Finding Wellness during Illness – Ros’ Story with Bowel Cancer
This is a guest blog for Disabled Living’s blog by Ros Ben-Moshe, author of “Laughing at Cancer – How to Heal with Love, Laughter and Mindfulness”, part memoir, part healing guide based on her experience with bowel cancer.
No one chooses to get sick, but we can choose how we will respond. This revelation came to test me when out of the blue, at age 42 a colonoscopy revealed a polyp in my rectum. On first inspection it appeared benign, but pathology begged to differ. Within a couple of weeks, I transformed from health promotion academic lecturing about case studies and statistics, to being one.
Consultation with a Colorectal Surgeon
A consultation with a colorectal surgeon outlined three options – do nothing further and hope all is well; have a partial bowel resection which would most likely eliminate cancer but wouldn’t establish if the cancer had spread and option 3; a full bowel-resection to test lymph nodes, construction of a man-made rectum and temporary (all being well) ileostomy. Politely I stormed out of his office. There was absolutely no way I would be choosing option 3.
However, returning home to my beautiful boys, then 12 and 15, and visualising the life I had always dreamed of, the 2-5% chance of the cancer spreading weighed heavily. To secure my future I knew I needed to do whatever it would take to prevent lingering doubts the cancer may have spread. I chose a full bowel resection. From that moment I made a commitment to myself; to let the specialist and medical practitioners take charge of my illness whilst I took charge of my wellness. This was the time to gain some mastery and empowerment over a giddying change to my life circumstance and put my many professional years as health promotion practitioner and laughter yoga facilitator into practice.
A week before my bowel resection our family of four gathered around our dining table. Mindful of an active school and community grapevine the last thing I wanted our boys to hear was “Your mum’s got cancer.” We explained I had a malignant polyp in my bowel with a few cancerous cells around it. In order to make sure it hadn’t spread I was choosing to have a bowel resection, as it was the only way the specialist could determine all was OK. I would appear sicker than I really was because it was a very big operation. We steered clear of statistics, allaying chaos and fear, navigating instead towards hope and stability. We sidestepped the “What if’s” deciding that if they asked, we would then respond. The subtext was very clear, “Mum does not have the Big ‘C’, a very small part of her bowel does.” I reassured them that the rest of me was very healthy. I needed them to understand the difference between little ‘c’ and Big ‘C’.
My commitment to a wellness mindset during illness was multifaceted. Each day I tuned into what I felt I needed most – physically, emotionally, or even spiritually. Journaling was critical to this process, helping create some emotional distance, identifying concerns in need of troubleshooting and providing an opportunity to reframe things that didn’t sit well. I reframed the language of cancer into my own language, the little “c”, helping diminish some of its weighty hold. I was incredibly grateful, as time would establish, only a small part of my body housed a malignancy. Later I chose to refer to the bowel reversal as a bowel reconnection. ‘Reversal’ – infused with negative connotation of going backwards didn’t feel right. A more optimistic turn of phrase enabled me to prepare and enter this next operation with a stronger and calmer mind.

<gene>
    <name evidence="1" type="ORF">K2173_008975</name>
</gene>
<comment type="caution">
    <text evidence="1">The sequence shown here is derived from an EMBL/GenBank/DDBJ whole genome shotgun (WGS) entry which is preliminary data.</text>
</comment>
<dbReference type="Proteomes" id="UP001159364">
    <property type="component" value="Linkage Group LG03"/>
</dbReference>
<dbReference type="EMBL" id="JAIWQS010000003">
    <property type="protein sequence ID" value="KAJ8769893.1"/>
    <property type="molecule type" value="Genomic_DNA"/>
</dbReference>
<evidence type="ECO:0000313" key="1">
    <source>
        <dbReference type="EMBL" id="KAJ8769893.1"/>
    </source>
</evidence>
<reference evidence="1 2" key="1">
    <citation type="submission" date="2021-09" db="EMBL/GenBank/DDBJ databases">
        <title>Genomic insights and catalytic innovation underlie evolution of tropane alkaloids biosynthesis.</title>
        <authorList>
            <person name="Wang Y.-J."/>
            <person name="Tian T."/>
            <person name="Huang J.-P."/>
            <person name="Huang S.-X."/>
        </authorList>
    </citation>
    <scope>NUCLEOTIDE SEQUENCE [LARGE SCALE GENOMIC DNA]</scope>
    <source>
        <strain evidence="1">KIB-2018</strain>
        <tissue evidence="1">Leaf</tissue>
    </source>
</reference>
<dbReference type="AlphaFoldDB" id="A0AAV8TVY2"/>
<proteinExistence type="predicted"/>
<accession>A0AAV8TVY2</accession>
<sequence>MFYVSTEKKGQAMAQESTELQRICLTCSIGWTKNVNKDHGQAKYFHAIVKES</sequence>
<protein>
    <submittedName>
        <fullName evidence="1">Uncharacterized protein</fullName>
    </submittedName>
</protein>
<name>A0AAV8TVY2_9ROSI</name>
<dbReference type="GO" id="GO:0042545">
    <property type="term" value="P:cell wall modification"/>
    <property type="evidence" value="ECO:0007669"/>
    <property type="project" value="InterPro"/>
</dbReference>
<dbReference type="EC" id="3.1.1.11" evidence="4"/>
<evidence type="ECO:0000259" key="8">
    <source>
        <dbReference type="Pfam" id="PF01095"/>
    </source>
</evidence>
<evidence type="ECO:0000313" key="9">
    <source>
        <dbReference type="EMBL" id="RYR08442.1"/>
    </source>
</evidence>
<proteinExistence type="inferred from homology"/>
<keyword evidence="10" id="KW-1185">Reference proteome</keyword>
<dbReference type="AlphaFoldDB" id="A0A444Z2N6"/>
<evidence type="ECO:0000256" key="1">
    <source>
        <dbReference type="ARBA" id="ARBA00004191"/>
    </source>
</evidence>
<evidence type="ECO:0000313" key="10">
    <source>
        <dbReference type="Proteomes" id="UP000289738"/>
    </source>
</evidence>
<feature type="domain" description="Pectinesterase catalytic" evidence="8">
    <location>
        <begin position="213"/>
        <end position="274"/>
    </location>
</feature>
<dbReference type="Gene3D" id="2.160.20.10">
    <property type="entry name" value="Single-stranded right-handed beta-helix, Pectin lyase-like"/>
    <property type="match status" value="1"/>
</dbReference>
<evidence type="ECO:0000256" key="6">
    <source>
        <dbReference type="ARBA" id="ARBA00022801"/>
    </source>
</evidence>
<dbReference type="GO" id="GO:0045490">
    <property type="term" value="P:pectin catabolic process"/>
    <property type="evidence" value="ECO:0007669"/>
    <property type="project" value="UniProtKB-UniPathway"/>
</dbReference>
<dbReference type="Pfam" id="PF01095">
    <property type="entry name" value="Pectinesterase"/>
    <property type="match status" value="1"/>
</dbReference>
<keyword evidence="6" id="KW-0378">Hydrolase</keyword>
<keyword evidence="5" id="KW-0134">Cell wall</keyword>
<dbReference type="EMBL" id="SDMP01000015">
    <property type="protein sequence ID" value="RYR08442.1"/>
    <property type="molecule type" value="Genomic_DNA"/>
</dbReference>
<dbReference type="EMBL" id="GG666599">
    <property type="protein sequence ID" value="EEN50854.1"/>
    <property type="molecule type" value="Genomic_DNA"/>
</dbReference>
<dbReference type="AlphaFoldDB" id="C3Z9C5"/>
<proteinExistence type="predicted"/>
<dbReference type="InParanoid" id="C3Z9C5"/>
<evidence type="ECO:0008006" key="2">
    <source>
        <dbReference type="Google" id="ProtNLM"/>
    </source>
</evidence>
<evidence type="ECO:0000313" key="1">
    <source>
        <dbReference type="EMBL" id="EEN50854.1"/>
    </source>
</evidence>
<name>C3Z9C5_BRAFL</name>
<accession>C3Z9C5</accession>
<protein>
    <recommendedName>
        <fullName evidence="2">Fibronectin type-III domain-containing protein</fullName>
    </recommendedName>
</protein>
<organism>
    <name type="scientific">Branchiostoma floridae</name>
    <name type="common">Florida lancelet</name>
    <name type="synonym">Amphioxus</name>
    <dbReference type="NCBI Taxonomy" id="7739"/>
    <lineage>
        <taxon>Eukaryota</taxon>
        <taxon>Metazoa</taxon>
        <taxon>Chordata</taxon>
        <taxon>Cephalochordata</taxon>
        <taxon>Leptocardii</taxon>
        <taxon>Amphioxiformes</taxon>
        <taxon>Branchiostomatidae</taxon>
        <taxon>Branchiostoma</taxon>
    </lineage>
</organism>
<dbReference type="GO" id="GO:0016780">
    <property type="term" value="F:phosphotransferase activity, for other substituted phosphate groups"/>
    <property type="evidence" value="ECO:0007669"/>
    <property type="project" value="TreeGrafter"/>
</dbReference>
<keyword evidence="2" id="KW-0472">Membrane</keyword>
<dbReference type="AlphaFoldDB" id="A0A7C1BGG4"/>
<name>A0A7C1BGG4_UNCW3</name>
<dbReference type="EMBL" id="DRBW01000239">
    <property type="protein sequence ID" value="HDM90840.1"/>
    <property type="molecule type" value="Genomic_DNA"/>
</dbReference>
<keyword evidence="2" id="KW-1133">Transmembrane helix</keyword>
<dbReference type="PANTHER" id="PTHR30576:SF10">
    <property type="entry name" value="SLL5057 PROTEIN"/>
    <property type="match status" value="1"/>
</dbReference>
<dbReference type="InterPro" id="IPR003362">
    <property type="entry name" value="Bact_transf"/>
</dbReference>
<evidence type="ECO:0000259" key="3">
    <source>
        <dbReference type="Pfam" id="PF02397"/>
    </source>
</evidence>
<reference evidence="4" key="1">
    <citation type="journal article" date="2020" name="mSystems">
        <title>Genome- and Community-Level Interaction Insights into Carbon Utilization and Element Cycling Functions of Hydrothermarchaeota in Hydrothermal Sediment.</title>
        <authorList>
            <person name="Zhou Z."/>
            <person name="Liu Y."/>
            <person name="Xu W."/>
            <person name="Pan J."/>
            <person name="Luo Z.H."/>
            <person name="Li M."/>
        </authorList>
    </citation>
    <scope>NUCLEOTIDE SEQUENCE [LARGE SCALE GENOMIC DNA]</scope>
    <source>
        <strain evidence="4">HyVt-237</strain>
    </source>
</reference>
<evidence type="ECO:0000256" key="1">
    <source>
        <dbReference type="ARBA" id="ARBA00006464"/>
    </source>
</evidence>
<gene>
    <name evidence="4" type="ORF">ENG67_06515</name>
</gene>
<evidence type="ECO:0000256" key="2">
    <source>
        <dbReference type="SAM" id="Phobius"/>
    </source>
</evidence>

Days with Less Energy
On even the most challenging or energy-sapping days I would incorporate a practice to shift my mood or enhance healing, even if only for a few moments, such as intentional breathing. One of my most powerful “go-to” strategies was intentional gratitude practice. It’s easy getting lost to the associated anxiety and stress a cancer diagnosis necessarily brings, but what we place our attention on grows. A gratitude practice of bringing to mind at least three things that had gone well in my day, no matter how seemingly insignificant, helped train my brain to notice and appreciate the good and distract me from thinking about things that hadn’t gone well, or worrying about what the next day might bring. If I was having a particularly challenging day, I’d interrupt my downward spiral of emotions by asking the question:
“In this given moment, what can I be grateful for?”
If something didn’t immediately come to mind, just by opening my eyes or heart a little wider, in no time it would.
It’s not to say during this time I didn’t have challenging days where my mood or pain got the better of me, but it was incredibly empowering having a range of resources to elevate my own self-care and wellbeing. Whether I chose to draw from this wellness kit was up to me, but I knew I would only feel worse off if I didn’t. Developing this mindset helped remove some of the negativity and weightiness of one of the most negatively laden conditions – cancer. My experience has placed me in good stead to weather many forms of adversity, most noticeably of late, the COVID-19 storm.
Learn More about Ros and Bowel Cancer
To find out more about Ros story and more information on her book, visit: http://laughingatcancer.com/